A bonus today…June 9, 1968, the Reds threaten a walkout and vote not to play a doubleheader despite the largest home attendance crowd of the year at Crosley Field.

From “Day by Day in Cincinnati Reds History” by Floyd Conner and John Snyder:

“Several Reds players, led by Milt Pappas and Vada Pinson, threaten not to play a double header against the St. Louis Cardinals in order to recognize the national day of mourning declared by President Lyndon Johnson in memory of Robert F. Kennedy, who was slain on June 5. A vote was taken among the players in the clubhouse before the game and a slim majority decided not to play while a near-capacity crowd was assembling in the Crosley Field grandstand. Reds’ manager Dave Bristol and General Manager Bob Howsam were livid and asked for nine volunteers to take the field and play the games as scheduled. Pete Rose, Tommy Helms, and Jim Maloney moved out of the clubhouse to take their positions, and the others soon followed without incident. In the end, no Reds’ player refused to play and a threatened walkout was averted.”

The Reds entered the day 4.5 games behind the first place Cardinals, the defending World Series champions. In the first game, the Reds jumped out to an 8-0 lead after four innings off the Cardinals young lefthanded pitching star, 23 year old Steve Carlton. However, the Cardinals came back to score 10 runs in the fifth inning off Reds pitchers Gerry Arrigo, Bob Lee, and Bill Kelso to earn a 10-8 victory.

In the second game, the Cardinals scored five times in the top of the first, giving them 15 unanswered runs against the Reds. Reds’ starter Billy McCool did not retire a batter. The Cardinals made it 6-0 in the fourth on an Orlando Cepeda sacrifice fly, but the Reds answered with a run in the fourth on a Pinson home run. They scored four more in the sixth on a two-run single by Pinson, followed by a two-run homer by outfielder Mack Jones. The Reds tied it in the bottom of the ninth on a sacrifice fly by rookie catcher Johnny Bench. The Reds won it in the 12th when Leo Cardenas doubled home Tony Perez off Cardinals reliever Carlton to give the Reds a come from behind 7-6 win.

Oh…you may have noticed Carlton’s name there. He started the first game of the double header and only went 3 2/3 innings before being knocked out. He pitched 2 2/3 innings of relief in the night cap. Reds’ first game starter Arrigo also pitched in relief for the second game, albeit for just one batter after pitching 4 2/3 innings in the first game.

As for the principals in the pregame clubhouse discussions….Pappas pitched relief in both games, pitching two innings of shut out ball in the first game before pitching six innings of relief in the second game, allowing only one run. Playing both games, Pinson went 3-10 with a double and a homer. Rose went 1-9 and Helms went 4-11 with a double. Maloney did not pitch, having just pitched a complete game victory over the Cardinals two days earlier.

As for the players’ futures…well, I don’t know that the issues are related, but Pappas (acquired in the unpopular Frank Robinson trade) was dealt three days later to the Atlanta Braves. Often maligned in baseball trade history annals, Pappas had been a very good starting pitcher for the Orioles and Reds, but was off to a slow start in 1968, having gone 2-5 with a 5.60 ERA at the time of his trade. He went 10-8 with a 2.37 ERA for the Braves during the remainder of the 1968 season.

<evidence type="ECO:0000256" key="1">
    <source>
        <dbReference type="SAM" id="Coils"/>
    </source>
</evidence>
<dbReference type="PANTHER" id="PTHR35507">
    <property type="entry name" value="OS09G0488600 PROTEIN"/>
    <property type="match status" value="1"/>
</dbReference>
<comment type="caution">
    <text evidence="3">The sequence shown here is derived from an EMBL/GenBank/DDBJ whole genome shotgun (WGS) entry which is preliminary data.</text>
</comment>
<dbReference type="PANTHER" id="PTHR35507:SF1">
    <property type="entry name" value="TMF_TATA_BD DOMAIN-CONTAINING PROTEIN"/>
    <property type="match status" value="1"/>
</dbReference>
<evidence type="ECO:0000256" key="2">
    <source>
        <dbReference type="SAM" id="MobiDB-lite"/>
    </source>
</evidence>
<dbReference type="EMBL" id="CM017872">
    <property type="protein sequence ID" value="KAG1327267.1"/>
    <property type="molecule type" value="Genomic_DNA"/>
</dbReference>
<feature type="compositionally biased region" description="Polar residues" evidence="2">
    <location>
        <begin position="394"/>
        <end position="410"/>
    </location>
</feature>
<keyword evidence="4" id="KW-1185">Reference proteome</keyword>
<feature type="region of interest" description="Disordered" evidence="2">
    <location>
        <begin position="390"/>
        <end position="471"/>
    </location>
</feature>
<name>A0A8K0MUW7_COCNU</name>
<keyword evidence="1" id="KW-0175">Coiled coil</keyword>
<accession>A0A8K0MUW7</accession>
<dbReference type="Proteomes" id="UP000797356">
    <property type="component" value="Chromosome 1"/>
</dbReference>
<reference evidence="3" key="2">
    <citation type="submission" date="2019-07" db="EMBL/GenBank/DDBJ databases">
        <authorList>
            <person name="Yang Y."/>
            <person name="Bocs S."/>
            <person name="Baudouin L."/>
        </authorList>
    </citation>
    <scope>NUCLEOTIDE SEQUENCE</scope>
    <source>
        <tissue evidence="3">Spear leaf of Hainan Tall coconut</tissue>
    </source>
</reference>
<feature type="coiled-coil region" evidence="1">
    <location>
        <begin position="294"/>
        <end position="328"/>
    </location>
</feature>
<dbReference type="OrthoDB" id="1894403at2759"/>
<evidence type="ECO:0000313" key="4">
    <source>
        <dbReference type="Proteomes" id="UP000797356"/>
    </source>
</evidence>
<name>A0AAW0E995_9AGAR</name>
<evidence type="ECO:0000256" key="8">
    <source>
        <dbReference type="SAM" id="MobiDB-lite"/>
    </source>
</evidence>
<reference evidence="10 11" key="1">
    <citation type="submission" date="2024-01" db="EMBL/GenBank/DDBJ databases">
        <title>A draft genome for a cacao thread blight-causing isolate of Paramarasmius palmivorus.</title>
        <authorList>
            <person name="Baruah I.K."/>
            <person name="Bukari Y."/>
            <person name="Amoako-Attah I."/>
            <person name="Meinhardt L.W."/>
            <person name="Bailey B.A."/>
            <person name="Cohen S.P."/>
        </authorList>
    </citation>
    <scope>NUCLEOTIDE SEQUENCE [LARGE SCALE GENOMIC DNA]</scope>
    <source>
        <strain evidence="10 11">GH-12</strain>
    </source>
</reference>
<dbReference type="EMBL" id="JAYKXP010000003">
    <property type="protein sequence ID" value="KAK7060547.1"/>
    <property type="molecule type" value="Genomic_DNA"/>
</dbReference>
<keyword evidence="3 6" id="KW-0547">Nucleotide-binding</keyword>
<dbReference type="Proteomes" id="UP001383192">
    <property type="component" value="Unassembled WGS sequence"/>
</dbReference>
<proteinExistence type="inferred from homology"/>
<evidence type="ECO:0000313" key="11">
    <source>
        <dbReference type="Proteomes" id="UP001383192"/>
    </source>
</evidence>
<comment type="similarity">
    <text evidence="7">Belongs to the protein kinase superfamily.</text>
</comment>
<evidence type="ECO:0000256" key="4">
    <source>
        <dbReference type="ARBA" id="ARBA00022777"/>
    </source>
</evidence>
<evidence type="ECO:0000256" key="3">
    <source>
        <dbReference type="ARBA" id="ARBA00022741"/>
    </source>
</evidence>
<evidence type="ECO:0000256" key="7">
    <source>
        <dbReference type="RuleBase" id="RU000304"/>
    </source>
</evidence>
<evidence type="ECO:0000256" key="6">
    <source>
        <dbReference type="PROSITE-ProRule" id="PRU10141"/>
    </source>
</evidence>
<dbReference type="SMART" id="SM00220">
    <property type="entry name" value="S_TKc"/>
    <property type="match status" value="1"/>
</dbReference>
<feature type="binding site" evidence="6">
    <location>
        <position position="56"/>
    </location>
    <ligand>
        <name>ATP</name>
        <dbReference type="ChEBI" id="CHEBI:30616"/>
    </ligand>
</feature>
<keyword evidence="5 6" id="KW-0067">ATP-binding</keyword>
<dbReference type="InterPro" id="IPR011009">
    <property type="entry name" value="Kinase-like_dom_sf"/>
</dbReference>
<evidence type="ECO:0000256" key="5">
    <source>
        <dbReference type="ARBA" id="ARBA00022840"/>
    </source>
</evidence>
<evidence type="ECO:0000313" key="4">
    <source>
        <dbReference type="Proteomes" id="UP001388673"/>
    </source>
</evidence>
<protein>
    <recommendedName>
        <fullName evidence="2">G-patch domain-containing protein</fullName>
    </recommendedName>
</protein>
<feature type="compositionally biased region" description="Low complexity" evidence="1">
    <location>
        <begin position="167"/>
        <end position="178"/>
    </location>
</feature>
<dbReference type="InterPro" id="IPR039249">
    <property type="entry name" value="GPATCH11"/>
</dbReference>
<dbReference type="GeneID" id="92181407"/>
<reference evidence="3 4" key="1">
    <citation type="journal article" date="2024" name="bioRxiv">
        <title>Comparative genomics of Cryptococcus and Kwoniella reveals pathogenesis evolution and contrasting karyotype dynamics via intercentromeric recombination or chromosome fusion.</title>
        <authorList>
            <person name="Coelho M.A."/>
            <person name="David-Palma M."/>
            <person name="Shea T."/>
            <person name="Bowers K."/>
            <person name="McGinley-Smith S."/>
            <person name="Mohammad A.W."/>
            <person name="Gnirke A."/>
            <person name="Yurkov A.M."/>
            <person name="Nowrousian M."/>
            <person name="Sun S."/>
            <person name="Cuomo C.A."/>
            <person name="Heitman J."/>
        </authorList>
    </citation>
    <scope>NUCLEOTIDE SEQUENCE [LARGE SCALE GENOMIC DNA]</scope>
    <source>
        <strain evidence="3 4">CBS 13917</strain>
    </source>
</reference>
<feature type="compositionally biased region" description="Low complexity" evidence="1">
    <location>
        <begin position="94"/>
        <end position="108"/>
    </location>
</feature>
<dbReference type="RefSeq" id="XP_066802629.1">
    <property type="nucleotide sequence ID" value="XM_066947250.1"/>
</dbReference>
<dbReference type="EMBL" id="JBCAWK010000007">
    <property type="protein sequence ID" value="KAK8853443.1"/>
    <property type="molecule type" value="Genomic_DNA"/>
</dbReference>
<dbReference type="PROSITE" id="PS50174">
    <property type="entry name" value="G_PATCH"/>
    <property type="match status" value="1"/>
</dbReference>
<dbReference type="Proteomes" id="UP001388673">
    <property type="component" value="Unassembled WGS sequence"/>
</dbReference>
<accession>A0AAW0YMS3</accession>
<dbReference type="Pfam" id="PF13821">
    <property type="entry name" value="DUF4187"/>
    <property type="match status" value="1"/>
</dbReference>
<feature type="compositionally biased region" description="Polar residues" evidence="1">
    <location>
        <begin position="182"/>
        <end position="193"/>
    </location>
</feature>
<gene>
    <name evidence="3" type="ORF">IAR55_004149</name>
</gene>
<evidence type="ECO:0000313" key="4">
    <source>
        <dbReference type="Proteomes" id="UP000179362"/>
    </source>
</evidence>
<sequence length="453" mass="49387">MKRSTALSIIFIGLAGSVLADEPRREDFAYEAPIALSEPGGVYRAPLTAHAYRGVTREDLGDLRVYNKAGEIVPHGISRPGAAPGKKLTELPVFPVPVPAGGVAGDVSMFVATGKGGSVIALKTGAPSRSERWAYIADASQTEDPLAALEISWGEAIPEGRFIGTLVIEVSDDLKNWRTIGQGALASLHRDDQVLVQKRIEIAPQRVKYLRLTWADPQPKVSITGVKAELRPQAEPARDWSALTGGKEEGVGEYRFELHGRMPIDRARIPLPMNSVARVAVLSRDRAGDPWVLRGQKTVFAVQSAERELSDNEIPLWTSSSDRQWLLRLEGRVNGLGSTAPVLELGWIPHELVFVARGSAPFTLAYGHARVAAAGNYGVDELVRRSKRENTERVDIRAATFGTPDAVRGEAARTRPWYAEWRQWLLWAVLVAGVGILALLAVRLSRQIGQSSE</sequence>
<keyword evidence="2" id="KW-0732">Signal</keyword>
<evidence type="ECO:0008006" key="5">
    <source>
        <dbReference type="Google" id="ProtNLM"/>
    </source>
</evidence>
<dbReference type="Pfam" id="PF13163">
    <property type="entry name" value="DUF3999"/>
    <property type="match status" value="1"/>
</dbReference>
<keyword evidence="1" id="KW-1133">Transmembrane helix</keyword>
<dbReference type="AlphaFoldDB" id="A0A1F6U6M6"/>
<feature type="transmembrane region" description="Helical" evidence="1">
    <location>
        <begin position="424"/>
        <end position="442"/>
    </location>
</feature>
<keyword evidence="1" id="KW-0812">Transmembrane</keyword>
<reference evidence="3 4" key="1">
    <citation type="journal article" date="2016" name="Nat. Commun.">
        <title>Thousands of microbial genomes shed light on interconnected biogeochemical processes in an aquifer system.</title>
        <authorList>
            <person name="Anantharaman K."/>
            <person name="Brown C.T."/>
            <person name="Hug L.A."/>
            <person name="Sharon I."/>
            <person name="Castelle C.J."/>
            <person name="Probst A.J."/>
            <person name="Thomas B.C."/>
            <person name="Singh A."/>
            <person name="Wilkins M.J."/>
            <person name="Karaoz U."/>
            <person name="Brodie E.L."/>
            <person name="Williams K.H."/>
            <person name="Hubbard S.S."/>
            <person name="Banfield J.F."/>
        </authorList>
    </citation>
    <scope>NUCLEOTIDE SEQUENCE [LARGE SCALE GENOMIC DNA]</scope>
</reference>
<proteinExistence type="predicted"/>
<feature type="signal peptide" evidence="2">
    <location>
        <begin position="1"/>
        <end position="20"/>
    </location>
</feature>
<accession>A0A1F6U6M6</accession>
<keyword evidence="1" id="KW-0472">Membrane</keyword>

Long time Red Pinson, having his worst season in the majors, was dealt at year’s end to the St. Louis Cardinals. Pinson batted .271 with only 5 homers and a .694 OPS in 1968. Pinson is among the Reds’ leaders in many career and seasonal offensive categories, five times being named in the top 20 in National League MVP voting before his trade. However, his best seasons were behind him.

5 Responses

  1. Chris Garber

    What an odd story. Those guys were all wound up, then just caved when push came to shove. Sounds like Howsam didn’t forget, though.

    • pinson343

      What an odd story.Those guys were all wound up, then just caved when push came to shove.

      I think Pete Rose was the team leader and he settled matters.

      Pinson was bothered that year by a leg injury, I belive to his hamstring. We got Bobby Tolan in return, who had a couple of outstanding years with the Reds before getting hurt.

    • Steve Price

      Strange. What were other clubs doing on that day?

      It was a Sunday so I would have expected everyone to play, but they didn’t.

      The Cubs-Braves played a doubleheader.
      The Reds-Cardinals played a doubleheader.
      The Giants-Mets played a doubleheader.
      Pirates-Astros played
      Phillis-Dodgers played.

      That’s everyone in the National League.

      American League:
      Angels-Yankees played a doubleheader.
      Indians-Tigers played
      Twins-Senators played.

      No mention of Red Sox, Indians, White Sox, or Orioles, but I don’t know why they didn’t play. Could’ve been rain or may be observed the day of mourning.

      Wait…I found something here:

      The Miami News reports that that Boston and Baltimore did postpone games, but that the other nine major league cities played, as did golf tournaments, automobile races, soccer games, and the Davis Cup.

      Two Astros refused to play their game: Rusty Staub and Bob Aspromonte. The Astros lost,3-1.

  2. Jason1972

    That seems kind of dumb to me, and I am a pretty big RFK fan. I guess it just goes to show that even though we think we live in politically charged times, it is still nothing to compare to that decade between ’65 and ’75.